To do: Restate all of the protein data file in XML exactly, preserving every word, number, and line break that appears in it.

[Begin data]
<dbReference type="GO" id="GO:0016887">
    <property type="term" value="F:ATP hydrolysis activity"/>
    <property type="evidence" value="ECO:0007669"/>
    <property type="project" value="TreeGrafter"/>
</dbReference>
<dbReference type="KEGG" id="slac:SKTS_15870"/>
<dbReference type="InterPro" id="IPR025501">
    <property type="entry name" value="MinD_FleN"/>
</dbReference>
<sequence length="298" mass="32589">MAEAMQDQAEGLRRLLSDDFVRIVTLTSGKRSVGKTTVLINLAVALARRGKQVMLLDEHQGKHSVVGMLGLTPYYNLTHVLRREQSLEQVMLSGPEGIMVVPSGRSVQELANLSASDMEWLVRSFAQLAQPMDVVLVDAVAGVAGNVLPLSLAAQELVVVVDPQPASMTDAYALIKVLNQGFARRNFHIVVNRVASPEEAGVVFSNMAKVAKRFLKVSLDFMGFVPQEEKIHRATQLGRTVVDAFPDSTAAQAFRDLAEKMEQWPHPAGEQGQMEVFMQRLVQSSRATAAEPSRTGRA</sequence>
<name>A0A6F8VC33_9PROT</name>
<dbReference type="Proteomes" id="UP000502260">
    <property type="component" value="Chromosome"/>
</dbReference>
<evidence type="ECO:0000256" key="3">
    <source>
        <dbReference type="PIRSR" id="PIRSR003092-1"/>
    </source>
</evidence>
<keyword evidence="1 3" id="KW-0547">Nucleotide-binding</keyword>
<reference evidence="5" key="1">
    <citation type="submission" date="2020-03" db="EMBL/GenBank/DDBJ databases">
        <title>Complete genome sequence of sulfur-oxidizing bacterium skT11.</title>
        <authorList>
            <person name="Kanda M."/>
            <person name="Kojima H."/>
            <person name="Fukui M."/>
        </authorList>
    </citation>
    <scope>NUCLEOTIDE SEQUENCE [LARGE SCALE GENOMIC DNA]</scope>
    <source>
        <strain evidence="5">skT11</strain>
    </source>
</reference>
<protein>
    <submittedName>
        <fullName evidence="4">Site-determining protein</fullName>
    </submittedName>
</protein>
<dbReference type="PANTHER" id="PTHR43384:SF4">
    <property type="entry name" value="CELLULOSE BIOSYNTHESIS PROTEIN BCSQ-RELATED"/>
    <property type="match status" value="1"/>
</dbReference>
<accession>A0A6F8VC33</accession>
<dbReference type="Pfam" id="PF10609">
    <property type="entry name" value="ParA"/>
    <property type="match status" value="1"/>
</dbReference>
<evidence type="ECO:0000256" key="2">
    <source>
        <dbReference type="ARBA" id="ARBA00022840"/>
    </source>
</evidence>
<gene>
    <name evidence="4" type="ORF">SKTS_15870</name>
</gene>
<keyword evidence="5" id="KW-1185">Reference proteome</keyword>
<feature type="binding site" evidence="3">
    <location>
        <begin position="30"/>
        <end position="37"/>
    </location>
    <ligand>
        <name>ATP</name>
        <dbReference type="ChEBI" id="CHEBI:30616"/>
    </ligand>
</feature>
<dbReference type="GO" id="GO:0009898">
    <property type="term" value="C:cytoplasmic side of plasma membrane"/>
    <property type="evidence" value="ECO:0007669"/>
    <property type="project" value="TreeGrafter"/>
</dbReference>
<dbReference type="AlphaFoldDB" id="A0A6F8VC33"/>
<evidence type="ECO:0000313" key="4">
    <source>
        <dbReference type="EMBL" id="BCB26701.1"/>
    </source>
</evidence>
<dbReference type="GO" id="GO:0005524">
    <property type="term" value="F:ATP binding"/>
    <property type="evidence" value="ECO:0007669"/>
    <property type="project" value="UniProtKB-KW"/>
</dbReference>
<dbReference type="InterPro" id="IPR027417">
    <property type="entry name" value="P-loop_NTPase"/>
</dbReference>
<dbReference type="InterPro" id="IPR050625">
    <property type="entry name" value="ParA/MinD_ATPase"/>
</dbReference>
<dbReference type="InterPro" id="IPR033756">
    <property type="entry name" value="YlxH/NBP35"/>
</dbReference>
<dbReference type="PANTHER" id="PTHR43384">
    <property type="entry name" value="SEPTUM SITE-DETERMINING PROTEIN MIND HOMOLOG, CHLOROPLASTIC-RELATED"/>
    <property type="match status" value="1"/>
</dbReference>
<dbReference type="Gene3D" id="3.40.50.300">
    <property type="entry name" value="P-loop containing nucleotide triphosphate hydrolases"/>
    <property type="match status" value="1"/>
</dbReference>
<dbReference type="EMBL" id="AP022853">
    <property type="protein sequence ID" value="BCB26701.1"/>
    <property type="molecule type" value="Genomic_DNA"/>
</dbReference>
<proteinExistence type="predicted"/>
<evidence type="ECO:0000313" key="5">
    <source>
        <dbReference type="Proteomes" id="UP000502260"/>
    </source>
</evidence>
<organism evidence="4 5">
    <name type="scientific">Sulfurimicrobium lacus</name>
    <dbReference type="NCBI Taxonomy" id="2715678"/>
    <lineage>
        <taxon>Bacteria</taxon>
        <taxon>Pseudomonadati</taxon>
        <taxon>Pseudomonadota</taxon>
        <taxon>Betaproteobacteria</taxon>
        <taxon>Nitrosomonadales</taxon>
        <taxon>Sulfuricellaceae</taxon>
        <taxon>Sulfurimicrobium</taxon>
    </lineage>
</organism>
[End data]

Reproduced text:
<dbReference type="GO" id="GO:0016887">
    <property type="term" value="F:ATP hydrolysis activity"/>
    <property type="evidence" value="ECO:0007669"/>
    <property type="project" value="TreeGrafter"/>
</dbReference>
<dbReference type="KEGG" id="slac:SKTS_15870"/>
<dbReference type="InterPro" id="IPR025501">
    <property type="entry name" value="MinD_FleN"/>
</dbReference>
<sequence length="298" mass="32589">MAEAMQDQAEGLRRLLSDDFVRIVTLTSGKRSVGKTTVLINLAVALARRGKQVMLLDEHQGKHSVVGMLGLTPYYNLTHVLRREQSLEQVMLSGPEGIMVVPSGRSVQELANLSASDMEWLVRSFAQLAQPMDVVLVDAVAGVAGNVLPLSLAAQELVVVVDPQPASMTDAYALIKVLNQGFARRNFHIVVNRVASPEEAGVVFSNMAKVAKRFLKVSLDFMGFVPQEEKIHRATQLGRTVVDAFPDSTAAQAFRDLAEKMEQWPHPAGEQGQMEVFMQRLVQSSRATAAEPSRTGRA</sequence>
<name>A0A6F8VC33_9PROT</name>
<dbReference type="Proteomes" id="UP000502260">
    <property type="component" value="Chromosome"/>
</dbReference>
<evidence type="ECO:0000256" key="3">
    <source>
        <dbReference type="PIRSR" id="PIRSR003092-1"/>
    </source>
</evidence>
<keyword evidence="1 3" id="KW-0547">Nucleotide-binding</keyword>
<reference evidence="5" key="1">
    <citation type="submission" date="2020-03" db="EMBL/GenBank/DDBJ databases">
        <title>Complete genome sequence of sulfur-oxidizing bacterium skT11.</title>
        <authorList>
            <person name="Kanda M."/>
            <person name="Kojima H."/>
            <person name="Fukui M."/>
        </authorList>
    </citation>
    <scope>NUCLEOTIDE SEQUENCE [LARGE SCALE GENOMIC DNA]</scope>
    <source>
        <strain evidence="5">skT11</strain>
    </source>
</reference>
<protein>
    <submittedName>
        <fullName evidence="4">Site-determining protein</fullName>
    </submittedName>
</protein>
<dbReference type="PANTHER" id="PTHR43384:SF4">
    <property type="entry name" value="CELLULOSE BIOSYNTHESIS PROTEIN BCSQ-RELATED"/>
    <property type="match status" value="1"/>
</dbReference>
<accession>A0A6F8VC33</accession>
<dbReference type="Pfam" id="PF10609">
    <property type="entry name" value="ParA"/>
    <property type="match status" value="1"/>
</dbReference>
<evidence type="ECO:0000256" key="2">
    <source>
        <dbReference type="ARBA" id="ARBA00022840"/>
    </source>
</evidence>
<gene>
    <name evidence="4" type="ORF">SKTS_15870</name>
</gene>
<keyword evidence="5" id="KW-1185">Reference proteome</keyword>
<feature type="binding site" evidence="3">
    <location>
        <begin position="30"/>
        <end position="37"/>
    </location>
    <ligand>
        <name>ATP</name>
        <dbReference type="ChEBI" id="CHEBI:30616"/>
    </ligand>
</feature>
<dbReference type="GO" id="GO:0009898">
    <property type="term" value="C:cytoplasmic side of plasma membrane"/>
    <property type="evidence" value="ECO:0007669"/>
    <property type="project" value="TreeGrafter"/>
</dbReference>
<dbReference type="AlphaFoldDB" id="A0A6F8VC33"/>
<evidence type="ECO:0000313" key="4">
    <source>
        <dbReference type="EMBL" id="BCB26701.1"/>
    </source>
</evidence>
<dbReference type="GO" id="GO:0005524">
    <property type="term" value="F:ATP binding"/>
    <property type="evidence" value="ECO:0007669"/>
    <property type="project" value="UniProtKB-KW"/>
</dbReference>
<dbReference type="InterPro" id="IPR027417">
    <property type="entry name" value="P-loop_NTPase"/>
</dbReference>
<dbReference type="InterPro" id="IPR050625">
    <property type="entry name" value="ParA/MinD_ATPase"/>
</dbReference>
<dbReference type="InterPro" id="IPR033756">
    <property type="entry name" value="YlxH/NBP35"/>
</dbReference>
<dbReference type="PANTHER" id="PTHR43384">
    <property type="entry name" value="SEPTUM SITE-DETERMINING PROTEIN MIND HOMOLOG, CHLOROPLASTIC-RELATED"/>
    <property type="match status" value="1"/>
</dbReference>
<dbReference type="Gene3D" id="3.40.50.300">
    <property type="entry name" value="P-loop containing nucleotide triphosphate hydrolases"/>
    <property type="match status" value="1"/>
</dbReference>
<dbReference type="EMBL" id="AP022853">
    <property type="protein sequence ID" value="BCB26701.1"/>
    <property type="molecule type" value="Genomic_DNA"/>
</dbReference>
<proteinExistence type="predicted"/>
<evidence type="ECO:0000313" key="5">
    <source>
        <dbReference type="Proteomes" id="UP000502260"/>
    </source>
</evidence>
<organism evidence="4 5">
    <name type="scientific">Sulfurimicrobium lacus</name>
    <dbReference type="NCBI Taxonomy" id="2715678"/>
    <lineage>
        <taxon>Bacteria</taxon>
        <taxon>Pseudomonadati</taxon>
        <taxon>Pseudomonadota</taxon>
        <taxon>Betaproteobacteria</taxon>
        <taxon>Nitrosomonadales</taxon>
        <taxon>Sulfuricellaceae</taxon>
        <taxon>Sulfurimicrobium</taxon>
    </lineage>
</organism>